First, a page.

Oregon Fire Season 'Continues To Push And Challenge'

A view of the 36 Pit Fire From Highway 224 near Estacada, Oregon.

A wildfire near Estacada, Oregon, southeast of Portland, has grown to more than 3,500 acres and threatens more than 160 homes.

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NPR Story
3:03 pm
Tue September 16, 2014

Idaho Resort Town Says Killing Wolves Is Bad For Its Bottom Line

The city of Ketchum, Idaho, is asking the state to consider alternatives to killing wolf populations.

The resort town of Ketchum, Idaho, is asking the state to back off on killing wolves. They say it’s bad for business.

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The Two-Way
2:52 pm
Tue September 16, 2014

Boeing And SpaceX Win $6.8 Billion In NASA Contracts

In an image provided by NASA, astronaut Randy Bresnik prepares to enter Boeing's CST-100 spacecraft for an evaluation at the company's Houston Product Support Center. NASA awarded Boeing with a $4.2 billion contract Tuesday.
AP

Originally published on Tue September 16, 2014 4:29 pm

NASA has chosen Boeing and SpaceX to build the vehicles that will transport its astronauts to the International Space Station, putting the two American companies on a course to take over a job that NASA has recently relied upon Russia to perform: carrying out manned space flights.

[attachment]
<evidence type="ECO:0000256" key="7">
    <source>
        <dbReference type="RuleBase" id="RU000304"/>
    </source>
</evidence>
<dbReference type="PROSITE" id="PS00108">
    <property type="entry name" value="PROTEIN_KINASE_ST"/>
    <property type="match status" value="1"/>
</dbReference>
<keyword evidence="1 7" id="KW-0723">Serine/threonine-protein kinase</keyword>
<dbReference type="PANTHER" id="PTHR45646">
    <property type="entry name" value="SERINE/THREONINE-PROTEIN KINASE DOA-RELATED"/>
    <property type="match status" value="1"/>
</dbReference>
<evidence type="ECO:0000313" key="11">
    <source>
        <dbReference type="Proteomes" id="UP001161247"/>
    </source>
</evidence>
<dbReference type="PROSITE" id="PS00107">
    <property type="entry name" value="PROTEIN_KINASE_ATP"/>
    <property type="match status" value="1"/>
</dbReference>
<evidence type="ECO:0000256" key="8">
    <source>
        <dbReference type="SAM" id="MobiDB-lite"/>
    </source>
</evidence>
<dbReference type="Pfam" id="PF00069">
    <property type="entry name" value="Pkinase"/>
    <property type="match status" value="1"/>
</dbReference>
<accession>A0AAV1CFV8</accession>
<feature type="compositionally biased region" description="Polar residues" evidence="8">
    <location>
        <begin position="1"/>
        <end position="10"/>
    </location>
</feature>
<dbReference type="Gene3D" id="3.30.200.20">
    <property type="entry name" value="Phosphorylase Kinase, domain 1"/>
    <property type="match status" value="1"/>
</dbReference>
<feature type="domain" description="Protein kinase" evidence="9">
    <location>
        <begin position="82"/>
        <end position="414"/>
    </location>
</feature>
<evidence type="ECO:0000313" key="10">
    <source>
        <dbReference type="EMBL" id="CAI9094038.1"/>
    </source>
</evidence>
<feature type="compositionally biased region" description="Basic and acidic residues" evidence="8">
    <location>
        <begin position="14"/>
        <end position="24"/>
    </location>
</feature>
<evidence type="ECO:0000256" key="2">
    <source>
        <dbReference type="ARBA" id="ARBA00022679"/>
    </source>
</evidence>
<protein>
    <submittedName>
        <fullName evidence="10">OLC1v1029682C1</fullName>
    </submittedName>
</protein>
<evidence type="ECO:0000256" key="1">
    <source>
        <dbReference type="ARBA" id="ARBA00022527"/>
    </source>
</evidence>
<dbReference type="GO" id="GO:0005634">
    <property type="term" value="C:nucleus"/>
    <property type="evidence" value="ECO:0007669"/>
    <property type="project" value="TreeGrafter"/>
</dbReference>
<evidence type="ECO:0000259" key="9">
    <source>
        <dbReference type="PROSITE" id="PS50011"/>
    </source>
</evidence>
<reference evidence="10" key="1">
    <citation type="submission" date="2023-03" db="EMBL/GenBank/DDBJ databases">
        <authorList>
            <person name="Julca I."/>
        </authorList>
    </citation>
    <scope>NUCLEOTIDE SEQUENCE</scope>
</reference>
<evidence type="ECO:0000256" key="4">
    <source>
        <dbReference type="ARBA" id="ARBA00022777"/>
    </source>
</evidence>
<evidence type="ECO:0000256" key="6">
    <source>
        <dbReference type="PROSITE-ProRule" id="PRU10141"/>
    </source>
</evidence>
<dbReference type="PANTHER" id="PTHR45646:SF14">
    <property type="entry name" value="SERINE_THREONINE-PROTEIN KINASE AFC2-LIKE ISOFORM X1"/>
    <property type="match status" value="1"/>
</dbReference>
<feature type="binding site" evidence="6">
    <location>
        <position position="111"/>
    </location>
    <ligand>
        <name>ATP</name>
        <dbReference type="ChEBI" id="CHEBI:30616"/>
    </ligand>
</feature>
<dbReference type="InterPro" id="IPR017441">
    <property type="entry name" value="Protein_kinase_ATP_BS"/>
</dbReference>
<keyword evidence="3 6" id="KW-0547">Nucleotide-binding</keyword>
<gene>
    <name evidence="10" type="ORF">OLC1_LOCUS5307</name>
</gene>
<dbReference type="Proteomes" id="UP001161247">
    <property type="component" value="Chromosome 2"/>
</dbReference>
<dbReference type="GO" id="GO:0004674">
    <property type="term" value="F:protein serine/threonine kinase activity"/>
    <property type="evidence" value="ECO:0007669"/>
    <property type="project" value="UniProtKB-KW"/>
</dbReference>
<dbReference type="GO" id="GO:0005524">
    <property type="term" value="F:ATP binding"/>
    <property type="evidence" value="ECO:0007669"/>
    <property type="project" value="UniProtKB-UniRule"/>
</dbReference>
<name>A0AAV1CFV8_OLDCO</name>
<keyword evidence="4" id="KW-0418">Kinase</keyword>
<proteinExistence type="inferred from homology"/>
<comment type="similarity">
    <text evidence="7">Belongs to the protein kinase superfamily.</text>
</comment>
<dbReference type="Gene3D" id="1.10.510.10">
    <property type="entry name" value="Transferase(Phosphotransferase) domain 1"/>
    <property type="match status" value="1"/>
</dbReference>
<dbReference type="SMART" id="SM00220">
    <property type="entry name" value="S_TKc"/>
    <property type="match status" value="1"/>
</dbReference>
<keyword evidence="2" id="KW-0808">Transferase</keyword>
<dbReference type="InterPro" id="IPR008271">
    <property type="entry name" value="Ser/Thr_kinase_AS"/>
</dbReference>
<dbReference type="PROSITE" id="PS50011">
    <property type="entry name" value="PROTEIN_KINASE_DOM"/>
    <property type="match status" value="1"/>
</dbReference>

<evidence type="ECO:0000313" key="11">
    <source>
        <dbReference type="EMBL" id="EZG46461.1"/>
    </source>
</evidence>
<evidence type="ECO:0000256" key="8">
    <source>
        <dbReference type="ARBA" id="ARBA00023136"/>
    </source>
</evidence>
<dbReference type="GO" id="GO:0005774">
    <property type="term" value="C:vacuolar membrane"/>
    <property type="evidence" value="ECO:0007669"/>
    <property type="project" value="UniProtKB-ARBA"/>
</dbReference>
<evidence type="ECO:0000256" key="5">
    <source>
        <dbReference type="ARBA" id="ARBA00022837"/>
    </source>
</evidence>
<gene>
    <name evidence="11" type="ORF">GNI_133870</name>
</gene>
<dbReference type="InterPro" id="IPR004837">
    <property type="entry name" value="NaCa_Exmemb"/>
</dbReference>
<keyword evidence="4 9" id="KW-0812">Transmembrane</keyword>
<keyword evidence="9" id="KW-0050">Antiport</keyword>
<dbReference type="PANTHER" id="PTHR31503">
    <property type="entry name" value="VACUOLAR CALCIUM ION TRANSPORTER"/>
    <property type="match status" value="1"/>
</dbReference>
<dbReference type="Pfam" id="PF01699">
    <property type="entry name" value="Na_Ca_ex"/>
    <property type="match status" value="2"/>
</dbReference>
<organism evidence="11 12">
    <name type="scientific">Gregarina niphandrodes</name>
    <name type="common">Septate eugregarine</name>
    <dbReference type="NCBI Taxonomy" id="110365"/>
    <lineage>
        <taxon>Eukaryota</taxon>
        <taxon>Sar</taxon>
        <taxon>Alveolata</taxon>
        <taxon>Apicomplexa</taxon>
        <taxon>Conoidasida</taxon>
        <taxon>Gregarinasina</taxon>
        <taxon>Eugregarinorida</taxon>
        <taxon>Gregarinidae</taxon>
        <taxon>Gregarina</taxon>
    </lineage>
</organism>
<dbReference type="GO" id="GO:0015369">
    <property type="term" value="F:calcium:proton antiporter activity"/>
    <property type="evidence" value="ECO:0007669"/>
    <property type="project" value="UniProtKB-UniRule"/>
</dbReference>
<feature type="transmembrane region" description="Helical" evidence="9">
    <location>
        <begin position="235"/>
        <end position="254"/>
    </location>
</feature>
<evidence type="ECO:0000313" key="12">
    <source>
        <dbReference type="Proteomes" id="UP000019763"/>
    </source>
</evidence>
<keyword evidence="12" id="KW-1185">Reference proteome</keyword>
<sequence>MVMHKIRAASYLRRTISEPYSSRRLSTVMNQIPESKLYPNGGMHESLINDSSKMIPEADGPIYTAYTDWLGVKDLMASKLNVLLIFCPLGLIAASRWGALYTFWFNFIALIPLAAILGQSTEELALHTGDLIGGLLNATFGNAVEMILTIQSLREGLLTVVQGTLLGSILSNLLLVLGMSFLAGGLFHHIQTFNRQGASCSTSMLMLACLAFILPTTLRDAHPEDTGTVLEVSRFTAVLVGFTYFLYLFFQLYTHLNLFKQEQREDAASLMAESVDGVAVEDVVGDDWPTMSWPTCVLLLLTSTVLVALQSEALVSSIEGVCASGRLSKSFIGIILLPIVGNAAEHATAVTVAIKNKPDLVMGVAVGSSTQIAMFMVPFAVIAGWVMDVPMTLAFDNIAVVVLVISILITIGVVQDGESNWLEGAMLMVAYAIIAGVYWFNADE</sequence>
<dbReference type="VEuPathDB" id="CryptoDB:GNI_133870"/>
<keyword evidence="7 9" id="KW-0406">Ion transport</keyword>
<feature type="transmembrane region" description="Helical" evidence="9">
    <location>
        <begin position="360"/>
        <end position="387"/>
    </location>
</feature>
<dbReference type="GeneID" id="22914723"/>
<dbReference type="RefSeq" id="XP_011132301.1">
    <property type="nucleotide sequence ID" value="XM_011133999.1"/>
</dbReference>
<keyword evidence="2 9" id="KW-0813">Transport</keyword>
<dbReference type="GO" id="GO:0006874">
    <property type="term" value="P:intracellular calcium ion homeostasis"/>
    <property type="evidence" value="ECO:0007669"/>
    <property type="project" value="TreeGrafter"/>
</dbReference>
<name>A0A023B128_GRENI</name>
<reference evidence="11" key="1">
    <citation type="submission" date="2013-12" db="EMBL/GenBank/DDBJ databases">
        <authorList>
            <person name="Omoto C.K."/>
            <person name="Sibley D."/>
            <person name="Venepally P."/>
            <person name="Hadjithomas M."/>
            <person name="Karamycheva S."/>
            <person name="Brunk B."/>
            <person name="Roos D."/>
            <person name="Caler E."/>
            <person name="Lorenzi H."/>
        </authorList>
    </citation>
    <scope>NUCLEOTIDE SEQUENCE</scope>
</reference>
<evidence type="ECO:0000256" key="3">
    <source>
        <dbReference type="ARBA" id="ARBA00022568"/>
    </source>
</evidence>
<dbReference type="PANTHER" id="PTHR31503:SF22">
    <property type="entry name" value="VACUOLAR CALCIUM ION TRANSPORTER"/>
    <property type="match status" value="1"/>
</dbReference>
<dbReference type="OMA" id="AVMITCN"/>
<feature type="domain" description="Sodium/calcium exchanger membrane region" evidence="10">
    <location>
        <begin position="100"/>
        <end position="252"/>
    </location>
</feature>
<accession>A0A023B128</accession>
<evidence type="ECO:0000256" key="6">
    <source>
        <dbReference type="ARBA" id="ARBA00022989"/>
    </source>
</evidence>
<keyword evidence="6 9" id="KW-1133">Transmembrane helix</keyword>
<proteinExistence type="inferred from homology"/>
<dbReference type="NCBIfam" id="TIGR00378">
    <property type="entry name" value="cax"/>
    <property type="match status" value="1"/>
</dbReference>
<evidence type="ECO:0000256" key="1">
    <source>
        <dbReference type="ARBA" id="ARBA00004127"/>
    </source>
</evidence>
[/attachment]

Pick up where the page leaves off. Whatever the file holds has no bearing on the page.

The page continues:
NASA Administrator Charles Bolden says vehicles from the two companies are expected to be ready for service by 2017.

Announcing its decision Tuesday, the space agency included these details:

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Economy
2:33 pm
Tue September 16, 2014

A 'Circle' Of Support Helps Families Stay Out Of Poverty

Cara Russo of Gettysburg, Pa., here with 9-year-old Shayla, one of her two daughters, has found success in a program geared to help struggling families navigate past some of the day-to-day obstacles that keep many poor.
Pam Fessler NPR

Originally published on Tue September 16, 2014 4:14 pm

Go around the country and you'll hear lots of frustration about just how difficult it is to get out of poverty — and more importantly, how to stay out. The official U.S. poverty rate may have gone down to 14.5 percent in 2013 according to new numbers out Tuesday, but still more than 45 million were poor.

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Politics
2:33 pm
Tue September 16, 2014

Rep. Gowdy To Lead New Benghazi Committee In First Public Hearing

Gowdy questions a witness during a May 2013 House committee hearing on Benghazi.
Cliff Owen AP

Originally published on Tue September 16, 2014 4:21 pm

The Sept. 11 attacks two years ago on an outpost in Benghazi, Libya, will get a fresh look by House lawmakers Wednesday. The attacks took the lives of four Americans including a U.S. ambassador.

It will be the first public hearing since Speaker John Boehner announced the formation of the Select Committee on Benghazi and named Rep. Trey Gowdy, R-S.C., the chairman in May.